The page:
While living in Japan, I fell in love with animes by Japanese director Hayao Miyazaki since my then Japanese boyfriend (promoted to husband a few years later) M, introduced me to the movie Laputa: Castle in the Sky.
When the Ghibli Museum in Mitaka, Japan opened in 2001, I was antsy. I’ve seen all the animes so it was just natural reaction. But I was working on my graduation thesis, got a new job right after graduation and relocated away, away from Tokyo, got married, had kid, blah,blah, blah.
I can’t believe it took me seven long years before going. Oh, well.
We were in Tokyo summer of last year and so we went. Tokyo’s hot and humid in the summer by the way, not that I am complaining, having lived in a more hotter place like Dubai but I guess no one can go through any hot weather without whining a bit about it. But what I love there is that there are plenty of greens, natural ones, unlike here in Dubai.
Anyway, it rained in the afternoon when we got to Mitaka so I wasn’t able to take out my camera to take a photo of the museum’s entrance. Our first stop was this robot soldier in the roof top from the movie Laputa: Castle in the Sky (Tenkou no Shiro, Laputa).
It was a popular spot and people were taking turns posing for a photograph.
Pristine hasn’t seen the movie yet and I can’t wait to let her see it, soon. Here we are in front of the robot soldier.
There are several Ghibli-oriented exhibitions inside the museum, Pristine transformed into a little witch riding in her broom stick, taking cue from Kiki’s Delivery Service (Majou no Takkyubin) in this photo.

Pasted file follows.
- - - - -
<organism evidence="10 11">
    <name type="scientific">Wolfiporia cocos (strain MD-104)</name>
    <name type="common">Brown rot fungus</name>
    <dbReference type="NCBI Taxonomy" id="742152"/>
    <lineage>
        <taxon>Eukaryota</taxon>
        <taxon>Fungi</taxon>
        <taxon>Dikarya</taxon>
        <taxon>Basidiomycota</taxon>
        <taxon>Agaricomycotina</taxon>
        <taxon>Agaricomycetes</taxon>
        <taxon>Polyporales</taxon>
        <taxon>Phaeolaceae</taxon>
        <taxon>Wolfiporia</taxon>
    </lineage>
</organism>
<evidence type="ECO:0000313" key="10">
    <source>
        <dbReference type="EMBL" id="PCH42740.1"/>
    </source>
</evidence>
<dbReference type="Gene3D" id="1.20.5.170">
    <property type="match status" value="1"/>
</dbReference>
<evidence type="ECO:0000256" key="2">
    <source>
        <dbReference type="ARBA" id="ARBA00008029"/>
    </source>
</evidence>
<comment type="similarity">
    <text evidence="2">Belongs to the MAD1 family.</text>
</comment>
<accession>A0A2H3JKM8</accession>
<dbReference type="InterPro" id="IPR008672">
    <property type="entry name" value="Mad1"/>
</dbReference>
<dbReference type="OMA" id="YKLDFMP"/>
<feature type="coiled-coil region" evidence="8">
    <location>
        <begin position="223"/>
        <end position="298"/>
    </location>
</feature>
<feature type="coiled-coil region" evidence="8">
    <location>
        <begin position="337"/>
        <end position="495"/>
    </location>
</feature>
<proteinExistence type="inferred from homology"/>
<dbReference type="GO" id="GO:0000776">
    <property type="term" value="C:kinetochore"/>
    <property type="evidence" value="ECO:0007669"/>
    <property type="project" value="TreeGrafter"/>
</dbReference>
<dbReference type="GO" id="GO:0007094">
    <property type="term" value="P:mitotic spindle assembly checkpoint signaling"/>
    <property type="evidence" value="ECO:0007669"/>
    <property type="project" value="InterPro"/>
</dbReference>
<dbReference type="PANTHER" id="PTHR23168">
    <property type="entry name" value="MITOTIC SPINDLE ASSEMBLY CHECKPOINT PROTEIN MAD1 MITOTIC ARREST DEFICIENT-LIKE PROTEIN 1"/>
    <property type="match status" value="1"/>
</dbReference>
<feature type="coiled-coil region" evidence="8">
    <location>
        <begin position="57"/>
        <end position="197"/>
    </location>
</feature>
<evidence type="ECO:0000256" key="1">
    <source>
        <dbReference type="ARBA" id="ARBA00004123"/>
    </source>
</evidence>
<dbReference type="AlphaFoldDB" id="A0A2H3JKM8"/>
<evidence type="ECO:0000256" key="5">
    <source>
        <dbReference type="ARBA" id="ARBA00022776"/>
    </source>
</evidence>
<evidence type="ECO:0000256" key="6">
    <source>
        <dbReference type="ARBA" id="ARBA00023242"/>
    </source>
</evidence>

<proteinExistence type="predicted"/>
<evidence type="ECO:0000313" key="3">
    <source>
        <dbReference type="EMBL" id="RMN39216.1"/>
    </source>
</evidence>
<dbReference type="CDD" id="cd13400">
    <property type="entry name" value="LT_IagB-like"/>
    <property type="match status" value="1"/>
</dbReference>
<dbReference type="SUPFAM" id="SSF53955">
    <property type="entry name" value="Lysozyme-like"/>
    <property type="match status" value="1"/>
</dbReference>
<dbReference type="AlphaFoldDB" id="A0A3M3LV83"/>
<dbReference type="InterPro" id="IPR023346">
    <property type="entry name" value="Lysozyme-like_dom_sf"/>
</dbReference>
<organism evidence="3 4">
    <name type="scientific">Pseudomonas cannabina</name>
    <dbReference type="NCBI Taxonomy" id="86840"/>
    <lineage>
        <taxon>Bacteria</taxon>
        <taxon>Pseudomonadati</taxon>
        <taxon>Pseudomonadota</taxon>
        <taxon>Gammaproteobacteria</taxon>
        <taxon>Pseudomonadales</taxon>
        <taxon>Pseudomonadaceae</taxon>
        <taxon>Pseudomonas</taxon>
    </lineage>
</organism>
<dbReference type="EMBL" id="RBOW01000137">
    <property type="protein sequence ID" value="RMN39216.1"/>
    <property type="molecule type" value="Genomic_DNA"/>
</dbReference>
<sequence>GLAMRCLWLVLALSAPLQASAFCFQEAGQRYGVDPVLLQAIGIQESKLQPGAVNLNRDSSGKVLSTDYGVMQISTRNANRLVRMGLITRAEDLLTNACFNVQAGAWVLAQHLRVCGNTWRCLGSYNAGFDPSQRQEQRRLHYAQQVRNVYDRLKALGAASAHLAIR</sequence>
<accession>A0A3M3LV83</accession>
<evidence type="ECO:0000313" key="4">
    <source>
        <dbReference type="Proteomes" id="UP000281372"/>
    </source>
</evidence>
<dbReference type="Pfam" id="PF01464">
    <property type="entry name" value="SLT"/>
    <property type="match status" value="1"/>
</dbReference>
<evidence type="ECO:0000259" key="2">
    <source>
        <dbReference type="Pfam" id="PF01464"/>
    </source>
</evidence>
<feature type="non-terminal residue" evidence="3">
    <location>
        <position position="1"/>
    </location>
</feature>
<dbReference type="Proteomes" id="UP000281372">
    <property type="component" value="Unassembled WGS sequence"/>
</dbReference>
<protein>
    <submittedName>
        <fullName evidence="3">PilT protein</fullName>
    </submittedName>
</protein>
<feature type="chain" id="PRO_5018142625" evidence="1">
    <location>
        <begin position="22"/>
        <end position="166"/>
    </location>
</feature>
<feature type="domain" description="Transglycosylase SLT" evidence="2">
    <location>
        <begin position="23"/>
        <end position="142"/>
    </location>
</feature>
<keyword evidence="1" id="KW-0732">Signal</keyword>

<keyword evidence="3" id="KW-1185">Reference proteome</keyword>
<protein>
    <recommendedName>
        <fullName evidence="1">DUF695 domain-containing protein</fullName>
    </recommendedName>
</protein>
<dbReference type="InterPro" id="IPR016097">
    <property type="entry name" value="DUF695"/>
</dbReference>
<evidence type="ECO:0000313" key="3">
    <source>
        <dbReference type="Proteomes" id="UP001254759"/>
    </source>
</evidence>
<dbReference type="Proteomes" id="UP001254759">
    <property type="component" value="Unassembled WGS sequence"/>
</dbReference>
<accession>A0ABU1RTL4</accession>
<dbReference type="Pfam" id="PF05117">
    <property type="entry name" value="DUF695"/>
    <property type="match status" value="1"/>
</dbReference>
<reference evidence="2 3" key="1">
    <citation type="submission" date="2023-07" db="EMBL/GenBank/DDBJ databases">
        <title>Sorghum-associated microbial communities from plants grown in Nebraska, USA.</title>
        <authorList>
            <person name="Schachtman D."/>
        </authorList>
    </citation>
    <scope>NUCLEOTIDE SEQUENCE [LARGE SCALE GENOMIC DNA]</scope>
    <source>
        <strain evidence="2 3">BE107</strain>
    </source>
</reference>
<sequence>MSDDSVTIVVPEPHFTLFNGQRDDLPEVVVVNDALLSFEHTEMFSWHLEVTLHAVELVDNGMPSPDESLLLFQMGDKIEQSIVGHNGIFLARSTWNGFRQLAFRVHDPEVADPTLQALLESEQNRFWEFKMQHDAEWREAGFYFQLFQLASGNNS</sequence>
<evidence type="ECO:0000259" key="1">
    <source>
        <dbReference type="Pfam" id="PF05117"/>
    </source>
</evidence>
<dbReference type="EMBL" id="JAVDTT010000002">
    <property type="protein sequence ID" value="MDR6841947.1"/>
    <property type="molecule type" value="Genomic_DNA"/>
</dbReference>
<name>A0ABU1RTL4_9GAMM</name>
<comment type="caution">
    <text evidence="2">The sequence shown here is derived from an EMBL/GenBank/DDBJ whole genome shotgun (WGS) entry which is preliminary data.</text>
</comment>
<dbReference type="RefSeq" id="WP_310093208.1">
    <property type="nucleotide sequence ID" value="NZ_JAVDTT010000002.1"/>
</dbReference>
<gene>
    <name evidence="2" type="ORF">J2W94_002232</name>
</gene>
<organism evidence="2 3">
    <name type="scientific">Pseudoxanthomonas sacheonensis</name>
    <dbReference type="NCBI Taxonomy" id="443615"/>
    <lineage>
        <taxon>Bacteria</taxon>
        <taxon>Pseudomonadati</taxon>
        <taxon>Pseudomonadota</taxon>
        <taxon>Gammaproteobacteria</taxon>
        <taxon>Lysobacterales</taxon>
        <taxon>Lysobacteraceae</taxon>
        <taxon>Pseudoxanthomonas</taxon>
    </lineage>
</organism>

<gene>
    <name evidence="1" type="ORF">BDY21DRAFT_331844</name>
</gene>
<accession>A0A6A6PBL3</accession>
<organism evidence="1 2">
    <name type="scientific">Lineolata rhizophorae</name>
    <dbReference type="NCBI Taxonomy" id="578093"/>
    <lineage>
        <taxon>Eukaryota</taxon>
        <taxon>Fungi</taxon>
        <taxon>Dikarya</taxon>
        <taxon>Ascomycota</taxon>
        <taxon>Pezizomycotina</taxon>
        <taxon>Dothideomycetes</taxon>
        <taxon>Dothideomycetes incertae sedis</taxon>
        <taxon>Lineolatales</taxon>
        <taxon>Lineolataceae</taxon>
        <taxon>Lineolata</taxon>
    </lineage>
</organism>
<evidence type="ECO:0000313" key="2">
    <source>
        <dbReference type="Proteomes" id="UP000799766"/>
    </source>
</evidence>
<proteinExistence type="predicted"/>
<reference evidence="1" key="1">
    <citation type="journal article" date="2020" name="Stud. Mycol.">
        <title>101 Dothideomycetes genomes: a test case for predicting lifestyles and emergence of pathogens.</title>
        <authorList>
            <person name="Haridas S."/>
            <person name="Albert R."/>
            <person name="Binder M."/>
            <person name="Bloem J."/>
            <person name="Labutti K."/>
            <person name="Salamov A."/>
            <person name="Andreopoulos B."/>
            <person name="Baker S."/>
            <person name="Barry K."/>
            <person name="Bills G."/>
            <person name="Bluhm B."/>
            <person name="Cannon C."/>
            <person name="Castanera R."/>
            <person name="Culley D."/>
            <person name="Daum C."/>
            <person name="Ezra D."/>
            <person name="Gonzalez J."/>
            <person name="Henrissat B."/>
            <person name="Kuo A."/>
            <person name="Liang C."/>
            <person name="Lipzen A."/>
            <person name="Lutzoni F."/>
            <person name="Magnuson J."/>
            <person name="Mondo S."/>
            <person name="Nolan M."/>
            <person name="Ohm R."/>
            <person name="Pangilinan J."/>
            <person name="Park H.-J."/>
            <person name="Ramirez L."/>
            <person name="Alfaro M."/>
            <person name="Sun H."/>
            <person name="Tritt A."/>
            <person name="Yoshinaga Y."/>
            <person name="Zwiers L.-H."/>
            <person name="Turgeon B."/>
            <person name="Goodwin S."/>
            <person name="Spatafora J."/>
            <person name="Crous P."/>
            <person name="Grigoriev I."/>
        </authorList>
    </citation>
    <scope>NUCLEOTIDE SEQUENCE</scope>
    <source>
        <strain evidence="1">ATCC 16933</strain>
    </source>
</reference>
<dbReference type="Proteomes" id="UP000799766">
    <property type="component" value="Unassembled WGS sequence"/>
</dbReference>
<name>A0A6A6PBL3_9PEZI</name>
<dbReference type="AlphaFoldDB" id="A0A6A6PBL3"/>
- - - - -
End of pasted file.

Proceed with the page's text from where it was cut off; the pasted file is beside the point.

I think this well is from one of the scenes in the movie My Neighbor Totoro
(Totoro). It was her first time seeing a water pump and of course, she’s got to hold it.
So excited to pump it.
And silly mom of hers wasn’t able to capture the photos with the water gushing out of the pump!
Near the exit, the Totoro sits like a movie ticket attendant.
We had an amazing trip there. It was a small museum but packed with lots of eye candy if you are a Ghibli movie fan.
Pristine was smiling all the way home. I can’t wait to buy the Miyazaki Anime DVD Bundle to show to her all the wonderful animes one by one.
By the way, it was not allowed to take photos inside the museum building with a sign in Japanese, translated as: “Please refrain from taking photos or videos inside the museum building. The Ghibli museum serves as an entrance to the story world. To become the main actors of the story, don’t use the camera but instead see the world with your own eyes and physically experience the atmosphere (exhibits). It is our desire that you keep all the memories (you have here) dearly in your hearts. “